minIMU-9 v3 & I2C: issue with length of connector cable

I was wondering if someone could give me some advice. I bought a couple of minIMU-9 v3 and intended to use these together with a Raspberry Pi & I2C. I used a breakout board with a ribbon cable to prototype my solution and all seemed great. I now want to connect the sensor via a UTP cable (approx 3 meters) to the Raspberry PI and I am having issues.

The “i2cdetect” utility on the PI will detect the LSM303D but it cannot detect the L3GD20H (Gyro). Obviously it has an issue with the length of cable. I know the minIMU-9 has internal pull up resistors but I played around with those to see if that would fix the problem but no luck. I am providing the 3V3 via that same cable off of the Pi, would a local power supply (for example two AAA) make a difference?

Any help or suggestions are welcome!! thanks.


I am sorry you are having trouble communicating with the gyro on your MinIMU-9. There will be some noticeable voltage drop across a 3m cable, which could be lowering your 3.3V supply to a voltage that is tolerable for the accelerometer and magnetometer, but not the gyro. Can you try adding a local power supply like you suggested and see if that helps? Powering from those two AAA batteries might work, but ideally you should see if you can use a regulated power supply.

If that does not work, you might try using something like this I²C Long-Distance Differential Extender.


Thanks Jon, apologies not getting back quicker, but other duties called.

I have some result while trying to play around with an attempt to do local feed as you suggested, although a surprising one. I was working methodically up through the connections to test the results.

I am using a break-out board, but using that same cable (UTP) to connect with the minIMU-9:

Step 0 - connect with 4 wires: SCL, SDA, GND, VDD (= +3.3V from the Raspberry Pi); RESULT: Giro not found by i2cdetect = only 1D found, not 6B [this is the issue I described]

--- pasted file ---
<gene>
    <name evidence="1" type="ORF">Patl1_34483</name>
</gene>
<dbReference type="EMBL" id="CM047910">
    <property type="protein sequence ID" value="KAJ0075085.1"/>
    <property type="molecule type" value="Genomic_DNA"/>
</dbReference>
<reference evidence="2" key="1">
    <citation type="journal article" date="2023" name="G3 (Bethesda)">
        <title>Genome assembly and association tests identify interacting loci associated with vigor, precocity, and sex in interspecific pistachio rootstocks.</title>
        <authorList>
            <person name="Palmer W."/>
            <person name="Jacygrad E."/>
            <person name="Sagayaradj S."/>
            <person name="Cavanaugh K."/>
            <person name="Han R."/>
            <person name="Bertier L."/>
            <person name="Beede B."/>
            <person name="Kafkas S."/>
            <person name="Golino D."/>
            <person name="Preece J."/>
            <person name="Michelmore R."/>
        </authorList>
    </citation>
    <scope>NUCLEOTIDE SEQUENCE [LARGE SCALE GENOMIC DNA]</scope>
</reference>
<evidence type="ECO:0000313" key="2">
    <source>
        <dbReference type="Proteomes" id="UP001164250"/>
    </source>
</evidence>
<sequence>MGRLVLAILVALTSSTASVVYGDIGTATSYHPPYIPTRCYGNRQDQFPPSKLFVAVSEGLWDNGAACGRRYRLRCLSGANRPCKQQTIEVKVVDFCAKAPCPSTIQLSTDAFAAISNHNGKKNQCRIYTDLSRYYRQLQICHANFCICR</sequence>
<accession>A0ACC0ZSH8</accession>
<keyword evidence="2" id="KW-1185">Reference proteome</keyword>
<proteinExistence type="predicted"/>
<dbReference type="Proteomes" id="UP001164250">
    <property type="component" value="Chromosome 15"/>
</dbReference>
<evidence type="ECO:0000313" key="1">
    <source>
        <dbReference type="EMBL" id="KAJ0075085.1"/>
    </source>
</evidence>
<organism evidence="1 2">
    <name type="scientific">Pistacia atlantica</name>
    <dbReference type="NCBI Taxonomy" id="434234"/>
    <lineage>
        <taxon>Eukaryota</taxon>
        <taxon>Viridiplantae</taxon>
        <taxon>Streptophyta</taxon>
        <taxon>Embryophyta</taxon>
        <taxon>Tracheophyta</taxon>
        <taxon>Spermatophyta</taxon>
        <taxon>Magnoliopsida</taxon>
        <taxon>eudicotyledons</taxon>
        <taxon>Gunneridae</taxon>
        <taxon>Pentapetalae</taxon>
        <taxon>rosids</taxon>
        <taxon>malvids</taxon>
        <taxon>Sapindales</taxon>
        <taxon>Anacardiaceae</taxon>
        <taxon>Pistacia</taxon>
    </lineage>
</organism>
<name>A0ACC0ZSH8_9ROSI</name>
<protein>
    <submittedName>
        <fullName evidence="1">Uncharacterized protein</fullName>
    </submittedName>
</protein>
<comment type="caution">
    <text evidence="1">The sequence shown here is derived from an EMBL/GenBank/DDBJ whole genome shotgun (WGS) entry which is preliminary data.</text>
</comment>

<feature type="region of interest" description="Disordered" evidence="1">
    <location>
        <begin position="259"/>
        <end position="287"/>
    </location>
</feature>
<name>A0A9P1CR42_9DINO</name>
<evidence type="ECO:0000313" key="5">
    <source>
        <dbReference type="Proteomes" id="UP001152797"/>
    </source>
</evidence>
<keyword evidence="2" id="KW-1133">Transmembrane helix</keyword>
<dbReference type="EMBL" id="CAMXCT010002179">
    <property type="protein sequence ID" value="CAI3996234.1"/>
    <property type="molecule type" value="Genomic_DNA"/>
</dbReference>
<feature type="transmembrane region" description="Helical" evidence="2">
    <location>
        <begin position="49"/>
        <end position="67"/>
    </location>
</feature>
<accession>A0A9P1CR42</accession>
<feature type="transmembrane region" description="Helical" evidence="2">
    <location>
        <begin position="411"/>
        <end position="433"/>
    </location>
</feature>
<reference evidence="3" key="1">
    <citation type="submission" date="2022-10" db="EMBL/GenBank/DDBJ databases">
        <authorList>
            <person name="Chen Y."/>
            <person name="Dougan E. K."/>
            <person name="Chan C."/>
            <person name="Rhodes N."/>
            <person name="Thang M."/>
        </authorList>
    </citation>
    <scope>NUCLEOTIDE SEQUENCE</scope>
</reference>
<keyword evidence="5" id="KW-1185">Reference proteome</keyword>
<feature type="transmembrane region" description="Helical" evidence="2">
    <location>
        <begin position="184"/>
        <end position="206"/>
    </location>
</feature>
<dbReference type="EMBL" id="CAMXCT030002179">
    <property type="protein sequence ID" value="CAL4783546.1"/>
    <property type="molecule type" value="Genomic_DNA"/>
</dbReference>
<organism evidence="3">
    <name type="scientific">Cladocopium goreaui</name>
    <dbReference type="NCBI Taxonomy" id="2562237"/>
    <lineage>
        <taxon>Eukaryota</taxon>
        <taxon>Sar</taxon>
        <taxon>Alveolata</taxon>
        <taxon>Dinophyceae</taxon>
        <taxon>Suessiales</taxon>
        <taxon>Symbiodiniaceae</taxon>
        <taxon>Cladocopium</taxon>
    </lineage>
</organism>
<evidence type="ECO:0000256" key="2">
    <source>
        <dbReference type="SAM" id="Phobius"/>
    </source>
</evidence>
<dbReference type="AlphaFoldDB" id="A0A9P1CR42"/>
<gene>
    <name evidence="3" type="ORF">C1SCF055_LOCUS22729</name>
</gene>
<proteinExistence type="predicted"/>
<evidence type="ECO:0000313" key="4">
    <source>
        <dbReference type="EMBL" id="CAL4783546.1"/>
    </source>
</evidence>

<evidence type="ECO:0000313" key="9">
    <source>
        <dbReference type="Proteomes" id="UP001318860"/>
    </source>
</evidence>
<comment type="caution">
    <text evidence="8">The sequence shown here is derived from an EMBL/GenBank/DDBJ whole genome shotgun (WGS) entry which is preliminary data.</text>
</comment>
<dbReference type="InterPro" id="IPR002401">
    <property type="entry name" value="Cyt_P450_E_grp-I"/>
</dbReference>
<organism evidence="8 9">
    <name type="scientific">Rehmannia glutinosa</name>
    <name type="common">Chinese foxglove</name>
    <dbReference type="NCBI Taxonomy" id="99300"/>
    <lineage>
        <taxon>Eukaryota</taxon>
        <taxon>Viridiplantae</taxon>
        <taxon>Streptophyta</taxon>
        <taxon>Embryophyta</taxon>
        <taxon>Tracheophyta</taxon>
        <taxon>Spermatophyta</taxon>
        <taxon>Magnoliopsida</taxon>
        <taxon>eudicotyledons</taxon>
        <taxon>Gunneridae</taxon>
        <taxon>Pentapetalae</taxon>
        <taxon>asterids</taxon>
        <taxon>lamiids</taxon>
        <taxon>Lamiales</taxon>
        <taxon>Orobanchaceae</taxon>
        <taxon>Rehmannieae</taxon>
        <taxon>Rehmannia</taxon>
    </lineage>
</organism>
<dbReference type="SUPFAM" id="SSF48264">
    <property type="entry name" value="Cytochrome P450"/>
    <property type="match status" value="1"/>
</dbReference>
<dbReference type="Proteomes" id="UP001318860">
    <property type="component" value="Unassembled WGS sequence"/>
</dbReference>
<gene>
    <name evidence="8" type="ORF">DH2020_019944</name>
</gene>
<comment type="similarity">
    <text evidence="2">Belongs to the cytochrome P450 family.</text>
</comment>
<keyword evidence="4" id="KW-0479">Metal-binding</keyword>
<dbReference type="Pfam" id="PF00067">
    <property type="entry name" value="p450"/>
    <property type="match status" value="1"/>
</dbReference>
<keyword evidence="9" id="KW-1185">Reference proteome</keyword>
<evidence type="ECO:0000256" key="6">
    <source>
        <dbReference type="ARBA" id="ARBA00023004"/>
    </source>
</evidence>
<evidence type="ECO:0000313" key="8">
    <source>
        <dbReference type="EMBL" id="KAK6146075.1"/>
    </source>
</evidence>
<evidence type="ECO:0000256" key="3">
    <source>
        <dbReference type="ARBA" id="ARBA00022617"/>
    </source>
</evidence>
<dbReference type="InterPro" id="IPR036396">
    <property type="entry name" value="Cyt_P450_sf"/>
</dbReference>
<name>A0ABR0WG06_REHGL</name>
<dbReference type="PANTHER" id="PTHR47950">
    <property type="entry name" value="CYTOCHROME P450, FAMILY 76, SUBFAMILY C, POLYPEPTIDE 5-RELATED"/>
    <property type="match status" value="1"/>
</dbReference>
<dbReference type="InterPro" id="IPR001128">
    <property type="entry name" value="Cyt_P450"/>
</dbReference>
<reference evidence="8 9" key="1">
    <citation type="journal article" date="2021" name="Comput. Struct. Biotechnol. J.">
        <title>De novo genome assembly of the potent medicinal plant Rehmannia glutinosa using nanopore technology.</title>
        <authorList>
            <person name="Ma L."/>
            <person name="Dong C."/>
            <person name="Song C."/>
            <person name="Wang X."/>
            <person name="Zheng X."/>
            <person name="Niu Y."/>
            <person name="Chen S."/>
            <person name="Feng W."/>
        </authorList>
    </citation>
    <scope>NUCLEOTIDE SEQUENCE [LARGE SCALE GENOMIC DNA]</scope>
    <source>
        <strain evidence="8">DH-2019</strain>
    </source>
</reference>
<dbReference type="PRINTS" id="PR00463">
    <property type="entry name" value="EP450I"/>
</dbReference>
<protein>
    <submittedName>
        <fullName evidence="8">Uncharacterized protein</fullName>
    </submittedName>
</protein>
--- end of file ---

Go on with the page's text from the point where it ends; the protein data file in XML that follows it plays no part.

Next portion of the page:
Step 1 - connect 2 wires; SDA, SCL = i2cdetect nothing found (makes sense)
Step 2 - connect 3 wires; SDA, SCL, GND = i2cdetect detects BOTH, 1D and 6B; this result surprises me totally!
Step 3 - connect 4 wires; SDA, SCL, GND, VDD (= 3V via two AA’s local to minIMU); no change to Step 3

In none of the above cases will the utility minimu9-ahrs detect the giro for some reason…

Any thoughts?


Hi, Ben.

I tested an IMU with a Raspberry Pi here using some wires about 0.7 m long; it worked as expected with all 4 wires (with power coming from the RPi), but not without VDD connected, so your results seem strange to me. In Step 3, what do you mean by “no change to Step 3”? Was it supposed to be the same as Step 2?

Given that your original prototype setup seemed to work, but your current one doesn’t, I think a good way to determine whether it’s a power or signal issue would be to test the two separately. Could you try various combinations like:

  • connecting VDD with a shorter wire but keeping SCL, SDA, and GND on the 3 m UTP cable
  • connecting SCL and SDA with shorter wires but keeping VDD and GND on UTP
  • connecting SCL, SDA, and GND with shorter wires but keeping VDD on UTP

You could also try lowering the clock speed of the I2C bus to see if it makes any difference.

Note that one of the limiting factors on the maximum length of an I2C bus is the bus capacitance, and you might be approaching or exceeding the limit with a 3 m cable. If you really need to separate the IMU and Raspberry Pi by that much, the differential extenders Jon linked to might help: they convert I2C into a set of differential signals and back, which lets you avoid problems with excessive capacitance and interference.

- Kevin

Hi Kevin

Many thanks for your suggestions, will further debug. Yes, I was already thinking about that solution of using an extender, but curiosity kind of wants me to figure this out in more detail :slight_smile:.

Thanks again for you help, I will update this thread if I have any news for further reference to others.